Left there around 4:30 and caught the train back to the city. Changed at Schwedenplatz and ended up once more at the Stephensdom. You should see the absurdity that Hans Holler is putting up opposite it on the Platz. It’s called the Haas Haus (Rabbit Hotel?) and looks like a series of cans with their lids half off. Took a picture for Myron Davidman’s* [architectural employer back in the States] benefit.

Near there is a shop that sells some Wienerwerkstätte type things; I bought a deck of cards in that style as a Christmas present for Lynne* [my elder sister].

I saw a coffee mug at a shop along my route to Beethoven’s flat on the Mölkier Bastei the other day, one I thought might be fun to get for Daddy. Went back now but that shop was closed. But as long as I was along there, I stopped at one bakery-deli for something to do for supper, then went to Julius Meinl’s to stock up on bread and cheese and other provisions for the long train ride tomorrow. Stuck it on my Visa and probably spent a fortune.

Though I was cutting it close I tarried in the Opernpassage trying to find the shop where I saw those needlepoint-topped pill boxes. I thought it’d be a nice gift for Janie* [friend who was subleasing my Kansas City apartment]. But I couldn’t find the place again. Gave it up and dashed back to the hotel to change for the opera.

Wiener Volksoper is the Viennese equivalent of Kansas City’s Lyric, meaning the works are done in the local vernacular; in this case, Deutsch. German, Italian-- in the case of Don Giovanni, it made no difference to me, especially as I’ve heard it in English at the Lyric and basically know the plot.

As I approached the theatre along with many others, I heard a boy of eight or nine a little way ahead of me notice the posters and cry out to his parents something like, "Oh, gut! Ist Don Giovanni!" I couldn’t tell if he was glad it was that opera in particular or if he was simply relieved to see the play was going on as advertised. Either way, it was charming to see the child’s enthusiasm.

I had been told day before yesterday that I’d been sold the last seat in the house. And now I could see why. It was a little stool in the corner of one of the stage right boxes. To see anything at all I had to balance on the very edge of my stool and crane my neck around the lefthand frame of the box. The other people there had real chairs.

But I noticed that there were plenty of empty seats in the balcony center and resolved to employ a little of my
Folly Theatre ushering chutzpah during intermission and move.

It’s really hard not to compare this performance with the one I saw at the Lyric in ’79, so why try? In that one, Stanley Wexler played the Don as an overwhelmingly attractive cuss, the kind of man who wouldn’t need to seduce women, he’d have them lining up in the street of their own volition. The Giovanni tonight, a Boje Skovhus, played the role as a dark-minded cynic. You got the idea he seduced women not for the physical pleasure of it but for the vile sake of dehumanising them and messing up their lives. A valid approach, and I don’t think it was to blame for the fact that the performance of the ensemble as a whole never did catch fire. It all seemed rather secondhand.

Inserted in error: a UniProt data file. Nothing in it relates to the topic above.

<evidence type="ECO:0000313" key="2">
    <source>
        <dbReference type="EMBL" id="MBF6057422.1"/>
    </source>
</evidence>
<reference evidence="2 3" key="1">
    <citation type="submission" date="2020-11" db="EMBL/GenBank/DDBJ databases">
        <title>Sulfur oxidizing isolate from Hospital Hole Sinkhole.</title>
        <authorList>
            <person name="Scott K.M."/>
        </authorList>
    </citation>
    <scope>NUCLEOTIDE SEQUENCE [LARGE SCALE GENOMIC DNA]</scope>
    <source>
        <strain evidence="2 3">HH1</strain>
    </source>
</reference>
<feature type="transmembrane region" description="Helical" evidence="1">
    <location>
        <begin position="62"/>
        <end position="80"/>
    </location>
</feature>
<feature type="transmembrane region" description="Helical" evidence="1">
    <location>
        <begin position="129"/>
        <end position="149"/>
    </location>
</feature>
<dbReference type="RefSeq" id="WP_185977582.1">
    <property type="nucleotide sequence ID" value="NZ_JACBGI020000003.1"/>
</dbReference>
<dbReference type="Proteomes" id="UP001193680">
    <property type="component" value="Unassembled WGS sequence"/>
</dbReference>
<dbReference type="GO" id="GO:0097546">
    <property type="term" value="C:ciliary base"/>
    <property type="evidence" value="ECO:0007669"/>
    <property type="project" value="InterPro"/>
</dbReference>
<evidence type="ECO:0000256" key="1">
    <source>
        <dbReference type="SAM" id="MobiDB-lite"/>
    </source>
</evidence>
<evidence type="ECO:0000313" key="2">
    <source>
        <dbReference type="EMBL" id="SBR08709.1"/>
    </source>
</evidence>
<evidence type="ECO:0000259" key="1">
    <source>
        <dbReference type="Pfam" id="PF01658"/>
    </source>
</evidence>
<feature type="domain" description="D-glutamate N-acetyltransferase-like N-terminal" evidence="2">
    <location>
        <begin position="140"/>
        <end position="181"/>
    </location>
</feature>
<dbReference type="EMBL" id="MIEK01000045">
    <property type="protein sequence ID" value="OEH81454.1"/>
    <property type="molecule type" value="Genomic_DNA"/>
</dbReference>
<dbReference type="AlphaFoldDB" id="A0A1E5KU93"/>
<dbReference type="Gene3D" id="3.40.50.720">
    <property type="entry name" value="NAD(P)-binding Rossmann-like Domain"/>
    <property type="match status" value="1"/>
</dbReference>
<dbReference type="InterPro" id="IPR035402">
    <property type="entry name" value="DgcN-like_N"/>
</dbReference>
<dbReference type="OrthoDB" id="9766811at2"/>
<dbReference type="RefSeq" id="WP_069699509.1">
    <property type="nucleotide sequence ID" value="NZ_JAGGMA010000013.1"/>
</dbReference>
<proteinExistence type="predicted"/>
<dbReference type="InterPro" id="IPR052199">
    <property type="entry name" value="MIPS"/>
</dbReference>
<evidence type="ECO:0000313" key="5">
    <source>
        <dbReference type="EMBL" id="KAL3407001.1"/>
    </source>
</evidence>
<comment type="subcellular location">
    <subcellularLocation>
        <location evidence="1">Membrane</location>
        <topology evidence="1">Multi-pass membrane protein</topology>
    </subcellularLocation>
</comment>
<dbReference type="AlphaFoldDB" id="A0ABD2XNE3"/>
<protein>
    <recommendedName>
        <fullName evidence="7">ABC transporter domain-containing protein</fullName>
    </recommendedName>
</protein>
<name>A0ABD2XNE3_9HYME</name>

There were some interesting pieces of business, though-- e.g., Giovanni and Leporello escaped from the avengers at the party by lowering a ladder into the orchestra pit, scrambling over the musicians, and out the other side. And they came back the same way, ladder and all, at the start of Act II. The backlit scene at the graveyard was very effective (and yes, I could see it decently since I did move between the acts). And Giovanni slid into Hell on his own supper table, which went into the depths with him.

I noticed that, as with last night, people were taking pictures all over. So I ventured to follow suit, not using a flash, of course, and waiting for loud portions of the music to cover the shutter noise.

Afterwards, it was truly a strange sensation, standing at the streetcar stop, waiting there at the Währinger Gurtel for the #40 streetcar to take me back to the U-Bahn at Schottentor . . . and over the street one could see signs directing drivers to the highways for Budapest, Prague (Praha), and Brno . . . my God, those cities are all in Warsaw Pact countries! Am I really that far east?† It seemed very mysterious and exotic, as if I were brushing shoulders with something I hadn’t quite believed in up to now. But those cities certainly exist and could be announced by something as straightforward and prosaic as blue and white highway signs!

Back at the hotel, the idea was to get packed up and in bed as soon as possible. 8:00 AM train out of the West Bahnhof tomorrow.
†Yes, I'm aware now that my geography was shaky and that Czechoslovakia (as it was called then) is just to the north of Austria. But the point is the same.